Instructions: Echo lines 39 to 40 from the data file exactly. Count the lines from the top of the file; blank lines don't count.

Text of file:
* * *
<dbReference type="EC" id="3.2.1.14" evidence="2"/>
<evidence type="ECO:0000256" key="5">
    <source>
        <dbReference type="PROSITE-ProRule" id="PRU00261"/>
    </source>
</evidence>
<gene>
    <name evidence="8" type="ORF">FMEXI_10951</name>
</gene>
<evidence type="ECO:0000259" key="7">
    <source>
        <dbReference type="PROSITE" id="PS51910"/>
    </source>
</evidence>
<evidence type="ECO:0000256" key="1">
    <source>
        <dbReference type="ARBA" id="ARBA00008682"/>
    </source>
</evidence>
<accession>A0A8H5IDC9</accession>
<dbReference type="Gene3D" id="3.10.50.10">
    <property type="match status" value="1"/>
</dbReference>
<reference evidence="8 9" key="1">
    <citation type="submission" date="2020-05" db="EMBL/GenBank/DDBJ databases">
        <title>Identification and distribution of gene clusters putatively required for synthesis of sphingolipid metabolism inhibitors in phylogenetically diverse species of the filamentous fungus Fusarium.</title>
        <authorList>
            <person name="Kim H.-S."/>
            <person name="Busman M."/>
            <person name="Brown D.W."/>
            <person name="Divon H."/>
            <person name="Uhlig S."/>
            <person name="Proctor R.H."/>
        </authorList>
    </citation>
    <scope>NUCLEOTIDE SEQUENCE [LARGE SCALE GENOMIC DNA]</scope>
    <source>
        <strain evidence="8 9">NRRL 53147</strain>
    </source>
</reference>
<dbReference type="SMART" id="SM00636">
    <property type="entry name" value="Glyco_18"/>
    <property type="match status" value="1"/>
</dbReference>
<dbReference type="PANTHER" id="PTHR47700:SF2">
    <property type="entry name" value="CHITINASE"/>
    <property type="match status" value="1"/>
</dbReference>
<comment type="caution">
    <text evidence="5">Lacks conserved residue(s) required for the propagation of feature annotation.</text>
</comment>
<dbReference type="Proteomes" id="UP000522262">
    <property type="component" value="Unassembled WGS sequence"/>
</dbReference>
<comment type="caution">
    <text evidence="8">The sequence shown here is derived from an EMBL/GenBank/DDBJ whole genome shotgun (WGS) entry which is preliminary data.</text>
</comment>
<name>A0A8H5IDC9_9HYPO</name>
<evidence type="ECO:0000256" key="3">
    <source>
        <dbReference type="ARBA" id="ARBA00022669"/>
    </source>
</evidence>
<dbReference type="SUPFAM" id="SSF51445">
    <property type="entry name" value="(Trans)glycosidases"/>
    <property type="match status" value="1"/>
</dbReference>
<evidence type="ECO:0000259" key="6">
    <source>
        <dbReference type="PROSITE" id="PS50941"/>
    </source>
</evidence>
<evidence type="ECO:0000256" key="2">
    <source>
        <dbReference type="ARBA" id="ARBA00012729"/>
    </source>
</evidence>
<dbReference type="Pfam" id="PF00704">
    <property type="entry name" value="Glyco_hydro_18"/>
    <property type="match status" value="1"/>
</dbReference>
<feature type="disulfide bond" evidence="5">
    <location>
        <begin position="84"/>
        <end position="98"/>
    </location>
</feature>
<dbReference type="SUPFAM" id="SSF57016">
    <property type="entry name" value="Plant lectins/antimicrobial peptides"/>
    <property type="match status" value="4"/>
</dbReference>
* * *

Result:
    </source>
</reference>